How Kenya’s billionaires spend their money

Real estate tops the list of sectors where Kenya’s rich invest their money.

Real estate tops the list of sectors where Kenya’s rich invest their money.




If you had a couple of hundred million shillings to spend, what would you put it into? Where would you live and where would you play? Where would you splurge on a new watch?

Although the exclusive club of Kenya’s wealthiest is fast expanding, the sale of high-end goods and services targeting this segment of the market is still in its infancy.

According to the Wealth in Kenya report, there aren’t many local places that provide luxury services and goods for individuals of discerning taste who are not shy about digging into their wallets.

In food, cars and fashion, local High Net Worth Individuals (HNWI) do not have as many options as their counterparts in Europe or even in South Africa. This is despite the fact that this category of individuals in Kenya is expanding faster than the global average. (READ: Super-rich prefer to put their money in private banks abroad)

“Luxury brand stores have become commonplace in emerging market countries such as South Africa and Brazil. However, to date, Kenya has no luxury brand stores,” says the report by Oxford-and Johannesburg-based New World Wealth.

Kenya’s luxury goods market grew 60 per cent to be valued at Sh17 billion ($0.2 billion) between 2007 and 2013. However, this is barely a drop in the ocean given that the global luxury goods market was valued at Sh18.66 trillion as of November 2013.

The Kenyan market has not reached the maturity to support outlets by brands such as Louis Vuitton, Burberry, Chanel, Porsche or Lamborghini.

Data from the Kenya Motor Vehicle Industry Association indicate higher-end cars do not do very well locally in comparison with cheaper options. In 2013, only one Hummer was sold in Kenya while Jaguar sold four cars. In contrast, 3,216 Toyota cars were sold in the country during the same period.

But if branded fashion and super cars are not readily available locally as a status symbol, real estate in Kenya may be considered an alternative badge of honour.  The hunger for prime real estate extends beyond Kenya’s borders. (READ: Billionaires club only for high-risk takers)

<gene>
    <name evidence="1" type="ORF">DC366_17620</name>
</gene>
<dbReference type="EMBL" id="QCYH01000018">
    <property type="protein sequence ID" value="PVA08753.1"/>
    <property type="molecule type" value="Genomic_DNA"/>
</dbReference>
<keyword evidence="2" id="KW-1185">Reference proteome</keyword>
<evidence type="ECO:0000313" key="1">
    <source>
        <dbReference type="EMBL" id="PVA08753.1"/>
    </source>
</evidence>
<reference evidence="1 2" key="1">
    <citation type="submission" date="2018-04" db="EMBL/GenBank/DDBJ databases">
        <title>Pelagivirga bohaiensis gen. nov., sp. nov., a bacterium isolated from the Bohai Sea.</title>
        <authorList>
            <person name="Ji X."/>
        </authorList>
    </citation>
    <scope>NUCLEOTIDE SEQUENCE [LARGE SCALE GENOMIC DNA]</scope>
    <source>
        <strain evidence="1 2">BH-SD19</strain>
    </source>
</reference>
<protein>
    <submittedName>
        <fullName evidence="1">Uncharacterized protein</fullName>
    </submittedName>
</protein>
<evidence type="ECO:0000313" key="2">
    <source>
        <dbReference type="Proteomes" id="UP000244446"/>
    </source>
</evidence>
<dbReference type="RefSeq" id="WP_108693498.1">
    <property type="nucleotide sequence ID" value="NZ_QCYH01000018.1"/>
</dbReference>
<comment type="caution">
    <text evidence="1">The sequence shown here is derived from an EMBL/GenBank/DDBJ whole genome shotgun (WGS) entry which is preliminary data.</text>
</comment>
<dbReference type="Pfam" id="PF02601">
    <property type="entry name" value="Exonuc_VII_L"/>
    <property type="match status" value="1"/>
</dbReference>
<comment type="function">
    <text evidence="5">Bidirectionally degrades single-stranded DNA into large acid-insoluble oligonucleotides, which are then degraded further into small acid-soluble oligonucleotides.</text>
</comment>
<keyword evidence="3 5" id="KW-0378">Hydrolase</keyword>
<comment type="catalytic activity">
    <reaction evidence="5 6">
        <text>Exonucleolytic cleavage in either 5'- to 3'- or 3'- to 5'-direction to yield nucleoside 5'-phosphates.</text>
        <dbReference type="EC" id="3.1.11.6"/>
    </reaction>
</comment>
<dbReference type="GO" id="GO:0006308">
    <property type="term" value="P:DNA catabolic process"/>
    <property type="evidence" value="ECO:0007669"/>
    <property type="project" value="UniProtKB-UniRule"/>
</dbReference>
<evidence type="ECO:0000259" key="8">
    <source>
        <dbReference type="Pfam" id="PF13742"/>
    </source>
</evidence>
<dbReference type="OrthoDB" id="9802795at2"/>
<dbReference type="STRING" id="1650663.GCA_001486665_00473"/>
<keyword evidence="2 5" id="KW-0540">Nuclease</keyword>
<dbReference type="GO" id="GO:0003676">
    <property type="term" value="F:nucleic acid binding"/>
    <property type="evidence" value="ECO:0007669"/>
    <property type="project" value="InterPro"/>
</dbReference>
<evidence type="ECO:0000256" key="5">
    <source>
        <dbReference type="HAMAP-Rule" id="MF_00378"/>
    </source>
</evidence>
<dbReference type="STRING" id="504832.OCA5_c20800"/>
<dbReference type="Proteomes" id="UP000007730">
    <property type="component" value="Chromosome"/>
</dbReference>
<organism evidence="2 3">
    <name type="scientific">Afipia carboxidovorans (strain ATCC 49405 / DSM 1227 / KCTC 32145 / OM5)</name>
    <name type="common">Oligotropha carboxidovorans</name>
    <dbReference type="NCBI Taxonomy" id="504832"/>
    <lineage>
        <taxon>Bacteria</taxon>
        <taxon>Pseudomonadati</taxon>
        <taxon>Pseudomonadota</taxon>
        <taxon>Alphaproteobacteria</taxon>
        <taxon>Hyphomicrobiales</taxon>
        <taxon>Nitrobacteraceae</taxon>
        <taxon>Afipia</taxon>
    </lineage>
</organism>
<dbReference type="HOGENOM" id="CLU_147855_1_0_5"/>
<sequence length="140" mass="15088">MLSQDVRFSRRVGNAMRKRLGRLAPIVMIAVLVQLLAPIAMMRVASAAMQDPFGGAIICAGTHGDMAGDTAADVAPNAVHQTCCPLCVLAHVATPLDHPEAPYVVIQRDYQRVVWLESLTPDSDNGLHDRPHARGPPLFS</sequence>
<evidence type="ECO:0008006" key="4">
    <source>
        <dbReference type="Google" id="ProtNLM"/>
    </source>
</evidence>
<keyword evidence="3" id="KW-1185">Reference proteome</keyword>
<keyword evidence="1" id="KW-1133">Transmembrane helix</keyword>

Over the last few years, the wealthiest people locally have put their money into addresses abroad. The Burj Khalifa, the world’s tallest building, has repeatedly been advertised to Kenyans by Dubai’s Emaar Properties.

Seer Acquisition, a British real estate agency that targets locals with properties in London and Dubai, said in an earlier interview that it had sold real estate worth at least Sh1 billion to Kenyans in 2012.

The Mentor Group has locally been marketing three- bedroom apartments in Mauritius that sell for an average Sh43 million ($500,000).

Property for sale in the United States has also been regularly advertised in the Kenyan market.

Kenyans buy these properties eyeing high returns. However, for some, the addresses in London, Dubai and in Mauritius will be nothing more than an occasional holiday getaway.

Locally, Kenya’s wealthiest have over the last 50 years flocked to specific neighbourhoods. In Nairobi, the Wealth in Kenya report identifies Runda, Lavington, Muthaiga and Karen, among others. (READ: My guy, are you a member of the rich club?)

Property in any of these neighbourhoods does not come cheap.

In Muthaiga, the most expensive market for buyers, the Hass Consult Property index indicates that a house sells for an average Sh62.1 million. In Nyari, the most expensive market for renters, a unit goes for an average Sh251,700 per month.

“The real estate market is expanding, but you are finding demand is still highest in these upmarket areas. If you stay in Muthaiga or Karen, people associate you with affluence. It is like a badge of honour,” said Mr Daniel Ojijo of the Mentor Group.